Vingish Vijay, Founder and Curator, 90+ My Tuition App

Vijay is the founder and curator of 90+ My Tuition App, an initiative of Daskalos Virtual Academy. He is a management professional and driving force behind 90+ My Tuition App. Leading with the key objective of helping students, nationwide, to achieve exceptional grades, Vingish has lead the formulation of the App and has curated a passionate team to carry out the business operations. Vingish has an overall experience of 13 years in the food product and telecom industry. He started his career with Idea cellular and his earlier stints were with Swad Food product, where he contributed towards building the organisation nationally and internationally. He is an MBA from Chartered Financial Analyst of India and ESA Paris, France.

 

Education is one of the most important aspects of a child’s overall development, and studies have shown that using one’s mother tongue as the medium of instruction helps a child’s overall development, especially their cognitive development.

When the Indian government announced the National Education Policy 2020 last year, it was evident that the language of instruction would be a major focus for future educational initiatives. This was proven true when the Prime Minister announced that 14 Engineering colleges will start providing first-year courses in regional languages in line with NEP 2020.

Though the acceptance of vernacular languages has started on higher levels, the quality of education provided in vernacular language on the base level is still not up to the mark. The expenditure on education is only around 3.5 per cent (in 2020) of India’s total GDP, quite lower than needed for this huge country.

While it is unlikely that we will be able to rapidly build that needed infrastructure, we have already developed the tool that will help us bridge this gap i.e., EdTech. The Blume Ventures EdTech Report shows that the Indian EdTech Industry is expected to grow from $750M in 2020 to USD 4B by 2025 at a CAGR of 39%. Indian Edtech companies can leverage this opportunity by focusing on several points to divert these rising demands towards them.

KPMG’s Online Education in India report informs that most of the growth in demand that is being noticed is coming from these tier II and III cities. The report shows how areas of Bihar, Kerala & Jammu and Kashmir with limited infrastructure are rapidly adopting online education as their primary solution. The demand for quality education drives primary and secondary supplemental education, and online channels provide a conducive educational avenue for these students who require focused individual learning.

The competition in the Edtech sector in India is fierce. Despite this, the country has seen thousands of Edtech startups launch in the last few years. The demand for quality education in the vernacular Edtech sector has yet to be met. Many of the world’s leading Edtech companies, despite their vast resources, are limited to only a few Indian languages. As a result, Edtech’s vernacular segment is missing out on a golden opportunity.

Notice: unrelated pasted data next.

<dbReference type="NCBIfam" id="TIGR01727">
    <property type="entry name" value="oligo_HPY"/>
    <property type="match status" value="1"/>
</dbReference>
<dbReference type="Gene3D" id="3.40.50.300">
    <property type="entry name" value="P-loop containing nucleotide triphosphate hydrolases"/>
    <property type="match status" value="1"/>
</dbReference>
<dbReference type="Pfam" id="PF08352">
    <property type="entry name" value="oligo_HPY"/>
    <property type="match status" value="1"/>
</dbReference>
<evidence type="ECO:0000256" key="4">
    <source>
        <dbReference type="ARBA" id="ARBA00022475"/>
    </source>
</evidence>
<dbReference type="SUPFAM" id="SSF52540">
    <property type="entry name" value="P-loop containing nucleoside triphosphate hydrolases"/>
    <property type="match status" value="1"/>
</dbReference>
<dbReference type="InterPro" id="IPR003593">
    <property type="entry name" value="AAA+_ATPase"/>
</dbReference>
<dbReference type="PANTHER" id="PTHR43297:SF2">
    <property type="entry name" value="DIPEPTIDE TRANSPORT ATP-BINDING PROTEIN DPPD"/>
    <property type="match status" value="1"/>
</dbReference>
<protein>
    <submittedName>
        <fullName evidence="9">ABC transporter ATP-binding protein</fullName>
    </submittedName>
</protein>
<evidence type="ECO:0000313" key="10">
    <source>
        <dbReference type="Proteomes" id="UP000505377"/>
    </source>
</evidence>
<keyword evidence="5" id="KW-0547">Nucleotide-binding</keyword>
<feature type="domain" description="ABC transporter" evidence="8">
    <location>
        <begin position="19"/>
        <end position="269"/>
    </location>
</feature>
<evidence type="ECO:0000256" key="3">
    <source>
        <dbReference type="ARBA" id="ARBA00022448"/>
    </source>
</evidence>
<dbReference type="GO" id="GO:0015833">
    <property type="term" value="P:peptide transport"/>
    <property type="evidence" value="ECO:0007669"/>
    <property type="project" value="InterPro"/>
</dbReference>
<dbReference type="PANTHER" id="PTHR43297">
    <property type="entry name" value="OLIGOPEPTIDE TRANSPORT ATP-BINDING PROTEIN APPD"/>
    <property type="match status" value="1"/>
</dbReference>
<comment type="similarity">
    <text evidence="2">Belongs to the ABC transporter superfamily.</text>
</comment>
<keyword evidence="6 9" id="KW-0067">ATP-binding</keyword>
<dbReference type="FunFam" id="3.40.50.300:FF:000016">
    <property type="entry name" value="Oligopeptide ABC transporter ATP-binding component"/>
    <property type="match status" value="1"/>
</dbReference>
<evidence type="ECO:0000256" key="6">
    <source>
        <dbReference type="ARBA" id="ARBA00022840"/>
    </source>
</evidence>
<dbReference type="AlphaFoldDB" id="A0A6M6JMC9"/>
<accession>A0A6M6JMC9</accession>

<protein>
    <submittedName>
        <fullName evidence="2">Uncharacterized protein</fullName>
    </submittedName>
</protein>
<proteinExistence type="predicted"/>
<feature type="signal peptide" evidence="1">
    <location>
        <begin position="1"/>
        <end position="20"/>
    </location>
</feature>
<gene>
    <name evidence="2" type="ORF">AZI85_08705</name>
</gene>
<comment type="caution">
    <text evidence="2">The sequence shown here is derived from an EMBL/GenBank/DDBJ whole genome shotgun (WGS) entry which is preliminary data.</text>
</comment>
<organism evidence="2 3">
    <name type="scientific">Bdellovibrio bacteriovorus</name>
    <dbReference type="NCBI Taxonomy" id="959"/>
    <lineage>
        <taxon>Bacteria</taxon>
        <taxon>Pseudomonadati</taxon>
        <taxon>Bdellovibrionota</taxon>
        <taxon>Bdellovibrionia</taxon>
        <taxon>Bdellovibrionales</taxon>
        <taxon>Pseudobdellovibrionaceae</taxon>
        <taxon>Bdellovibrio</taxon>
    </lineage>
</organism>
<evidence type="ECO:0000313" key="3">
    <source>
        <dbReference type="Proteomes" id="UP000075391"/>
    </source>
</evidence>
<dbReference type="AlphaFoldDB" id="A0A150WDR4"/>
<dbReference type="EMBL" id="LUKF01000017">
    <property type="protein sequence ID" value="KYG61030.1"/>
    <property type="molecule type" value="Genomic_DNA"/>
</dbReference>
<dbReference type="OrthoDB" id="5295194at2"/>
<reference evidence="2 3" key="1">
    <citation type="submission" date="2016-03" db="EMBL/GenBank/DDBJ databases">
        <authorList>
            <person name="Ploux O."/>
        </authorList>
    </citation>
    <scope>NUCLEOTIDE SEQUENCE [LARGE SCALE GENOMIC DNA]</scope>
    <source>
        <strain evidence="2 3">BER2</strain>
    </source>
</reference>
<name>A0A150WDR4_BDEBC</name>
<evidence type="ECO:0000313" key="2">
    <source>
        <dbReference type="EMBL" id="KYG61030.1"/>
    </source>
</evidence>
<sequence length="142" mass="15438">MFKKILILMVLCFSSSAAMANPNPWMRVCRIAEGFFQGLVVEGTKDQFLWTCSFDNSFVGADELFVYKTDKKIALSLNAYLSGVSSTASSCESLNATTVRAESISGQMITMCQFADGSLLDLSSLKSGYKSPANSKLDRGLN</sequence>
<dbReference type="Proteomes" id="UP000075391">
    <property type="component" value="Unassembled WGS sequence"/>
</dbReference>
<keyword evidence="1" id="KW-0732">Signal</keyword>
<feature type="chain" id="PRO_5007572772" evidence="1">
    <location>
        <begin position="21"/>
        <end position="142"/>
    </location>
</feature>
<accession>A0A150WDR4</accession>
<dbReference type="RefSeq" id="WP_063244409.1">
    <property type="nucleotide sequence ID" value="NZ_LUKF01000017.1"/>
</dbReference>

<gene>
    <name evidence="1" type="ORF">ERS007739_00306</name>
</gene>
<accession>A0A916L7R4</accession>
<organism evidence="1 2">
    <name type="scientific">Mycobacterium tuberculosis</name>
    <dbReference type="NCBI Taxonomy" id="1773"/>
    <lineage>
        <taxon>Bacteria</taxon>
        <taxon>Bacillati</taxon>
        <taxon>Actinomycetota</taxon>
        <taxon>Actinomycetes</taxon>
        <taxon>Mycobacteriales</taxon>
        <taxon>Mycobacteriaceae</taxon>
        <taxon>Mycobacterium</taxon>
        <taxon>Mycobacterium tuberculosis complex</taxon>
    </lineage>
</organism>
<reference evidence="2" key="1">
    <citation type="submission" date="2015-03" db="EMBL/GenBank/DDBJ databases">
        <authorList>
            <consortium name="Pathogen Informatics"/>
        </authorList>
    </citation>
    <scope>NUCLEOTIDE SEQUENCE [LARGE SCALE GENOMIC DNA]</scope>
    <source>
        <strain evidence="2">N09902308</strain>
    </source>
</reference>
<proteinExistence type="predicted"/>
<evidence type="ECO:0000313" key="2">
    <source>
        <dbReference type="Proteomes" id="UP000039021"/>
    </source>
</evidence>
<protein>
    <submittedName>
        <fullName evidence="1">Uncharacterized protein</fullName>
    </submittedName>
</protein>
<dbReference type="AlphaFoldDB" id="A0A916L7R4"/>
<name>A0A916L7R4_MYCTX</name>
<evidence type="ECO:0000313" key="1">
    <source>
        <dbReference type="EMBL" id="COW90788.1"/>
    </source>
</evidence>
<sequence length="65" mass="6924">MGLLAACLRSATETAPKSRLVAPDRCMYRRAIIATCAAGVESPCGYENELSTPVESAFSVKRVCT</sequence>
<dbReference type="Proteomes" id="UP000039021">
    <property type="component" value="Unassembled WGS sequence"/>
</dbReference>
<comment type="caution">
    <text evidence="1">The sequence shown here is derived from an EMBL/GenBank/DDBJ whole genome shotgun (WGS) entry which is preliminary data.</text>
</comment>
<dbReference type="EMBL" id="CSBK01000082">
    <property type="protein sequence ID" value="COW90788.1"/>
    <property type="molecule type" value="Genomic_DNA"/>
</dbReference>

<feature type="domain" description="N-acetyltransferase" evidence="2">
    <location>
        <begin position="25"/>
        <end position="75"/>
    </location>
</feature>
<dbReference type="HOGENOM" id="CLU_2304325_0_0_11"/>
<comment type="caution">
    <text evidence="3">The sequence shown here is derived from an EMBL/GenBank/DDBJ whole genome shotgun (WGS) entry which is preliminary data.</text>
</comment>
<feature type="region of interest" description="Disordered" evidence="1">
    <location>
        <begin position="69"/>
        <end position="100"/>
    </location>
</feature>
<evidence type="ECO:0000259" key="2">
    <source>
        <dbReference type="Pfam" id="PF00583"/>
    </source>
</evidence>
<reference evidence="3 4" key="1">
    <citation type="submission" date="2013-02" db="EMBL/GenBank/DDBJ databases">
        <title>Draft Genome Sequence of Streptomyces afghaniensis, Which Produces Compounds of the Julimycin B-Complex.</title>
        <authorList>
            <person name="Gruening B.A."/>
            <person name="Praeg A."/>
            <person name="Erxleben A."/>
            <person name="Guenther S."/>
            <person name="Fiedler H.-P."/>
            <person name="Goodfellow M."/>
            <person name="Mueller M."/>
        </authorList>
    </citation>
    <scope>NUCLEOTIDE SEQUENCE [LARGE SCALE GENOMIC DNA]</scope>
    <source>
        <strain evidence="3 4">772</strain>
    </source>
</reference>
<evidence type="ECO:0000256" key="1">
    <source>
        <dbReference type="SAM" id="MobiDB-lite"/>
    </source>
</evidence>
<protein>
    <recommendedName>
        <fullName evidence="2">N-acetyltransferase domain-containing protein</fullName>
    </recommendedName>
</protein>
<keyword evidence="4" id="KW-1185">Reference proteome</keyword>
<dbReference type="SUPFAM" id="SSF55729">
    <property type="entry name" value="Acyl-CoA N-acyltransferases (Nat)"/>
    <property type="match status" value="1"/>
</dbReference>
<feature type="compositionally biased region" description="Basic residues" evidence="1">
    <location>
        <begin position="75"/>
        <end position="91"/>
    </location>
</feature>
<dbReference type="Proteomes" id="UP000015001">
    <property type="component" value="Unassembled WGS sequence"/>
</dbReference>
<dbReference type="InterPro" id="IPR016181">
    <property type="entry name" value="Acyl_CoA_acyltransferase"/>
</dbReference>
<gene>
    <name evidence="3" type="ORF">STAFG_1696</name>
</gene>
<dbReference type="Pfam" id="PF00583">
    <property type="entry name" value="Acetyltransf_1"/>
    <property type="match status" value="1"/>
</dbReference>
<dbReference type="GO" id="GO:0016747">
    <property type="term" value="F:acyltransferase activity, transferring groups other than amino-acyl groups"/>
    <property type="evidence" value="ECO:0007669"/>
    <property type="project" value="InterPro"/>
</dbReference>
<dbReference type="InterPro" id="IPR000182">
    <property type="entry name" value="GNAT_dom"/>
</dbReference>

Before entering a new market, it is necessary to gain a thorough understanding of it. The KPMG report also shows that metropolitan education spending is four times greater than rural education spending. This implies that many of these new clients may not have the financial means to pay the company’s exorbitant pricing. As a result, by lowering the cost, millions of new customers from lower-income groups can be targeted.

According to the UDISE (Unified District Information System for Education) report 2019-20, only 26% of all students attend English medium schools, most of which are concentrated in metro cities like Delhi, rest study either in Hindi medium schools or a regional language school. The survey also mentions that the medium of instruction in many of these English medium schools is still a local language, implying that students might understand topics better in their own tongue.

However, it also hints at the parents’ desire to send their children to English-medium schools. This desire is quite reasonable. Considering that in today’s globalising world, English is emerging as the international language which is pretty much needed everywhere. So, why will the parents make the mistake of losing out on this opportunity?

However, in a circumstance where the child cannot speak or understand English, introducing the entire curriculum in that language will just confuse the child, and he will struggle to learn a new subject like maths or science in a foreign language, putting a double weight on him. Imagine what would happen if we begin the English education of children from remote villages? Many people from such areas do not have any exposure to English, and they do not even understand a word of it.

We need to rethink why we are imposing one language in this linguistically diverse country. Such moves can actually accelerate the school dropout rate. Instead, if we students will be taught subjects in their mother tongue till class 5 with English side-by-side as a subject, the kid will be able to excel in both the language and the subject, as his foundation will be stronger. Also, children who have a strong command over their mother tongue are more likely to learn other languages faster.

The idea of NEP-2020 is similar to the MTB-MLE (Mother Tongue-Based Multilingual Education) approach, which has evidence and support from the field of cognitive neurosciences that shows how learning in the mother tongue helps a child form complex knowledge networks, shows the Asian Development Bank’s Mother Tongue Multilingual Education report. It also informs how such actions have improved the quality of schooling by increasing parent and community participation in different countries.

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